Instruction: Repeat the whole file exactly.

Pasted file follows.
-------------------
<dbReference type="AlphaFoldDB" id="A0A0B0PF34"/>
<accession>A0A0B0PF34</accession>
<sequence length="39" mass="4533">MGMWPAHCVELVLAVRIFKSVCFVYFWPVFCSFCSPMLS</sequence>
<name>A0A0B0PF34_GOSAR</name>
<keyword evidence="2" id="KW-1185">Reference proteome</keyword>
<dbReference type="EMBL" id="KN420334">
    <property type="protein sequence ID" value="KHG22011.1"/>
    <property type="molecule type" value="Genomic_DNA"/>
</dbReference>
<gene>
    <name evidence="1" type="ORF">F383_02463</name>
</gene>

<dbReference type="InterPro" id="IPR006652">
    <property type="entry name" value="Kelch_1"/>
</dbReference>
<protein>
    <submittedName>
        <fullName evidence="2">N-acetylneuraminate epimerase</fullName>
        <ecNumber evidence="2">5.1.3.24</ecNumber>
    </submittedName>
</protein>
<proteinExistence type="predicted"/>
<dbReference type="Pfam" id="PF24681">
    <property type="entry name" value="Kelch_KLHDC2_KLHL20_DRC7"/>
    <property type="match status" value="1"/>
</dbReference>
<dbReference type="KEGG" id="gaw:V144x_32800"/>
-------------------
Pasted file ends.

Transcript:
<dbReference type="AlphaFoldDB" id="A0A0B0PF34"/>
<accession>A0A0B0PF34</accession>
<sequence length="39" mass="4533">MGMWPAHCVELVLAVRIFKSVCFVYFWPVFCSFCSPMLS</sequence>
<name>A0A0B0PF34_GOSAR</name>
<keyword evidence="2" id="KW-1185">Reference proteome</keyword>
<dbReference type="EMBL" id="KN420334">
    <property type="protein sequence ID" value="KHG22011.1"/>
    <property type="molecule type" value="Genomic_DNA"/>
</dbReference>
<gene>
    <name evidence="1" type="ORF">F383_02463</name>
</gene>

<dbReference type="InterPro" id="IPR006652">
    <property type="entry name" value="Kelch_1"/>
</dbReference>
<protein>
    <submittedName>
        <fullName evidence="2">N-acetylneuraminate epimerase</fullName>
        <ecNumber evidence="2">5.1.3.24</ecNumber>
    </submittedName>
</protein>
<proteinExistence type="predicted"/>
<dbReference type="Pfam" id="PF24681">
    <property type="entry name" value="Kelch_KLHDC2_KLHL20_DRC7"/>
    <property type="match status" value="1"/>
</dbReference>
<dbReference type="KEGG" id="gaw:V144x_32800"/>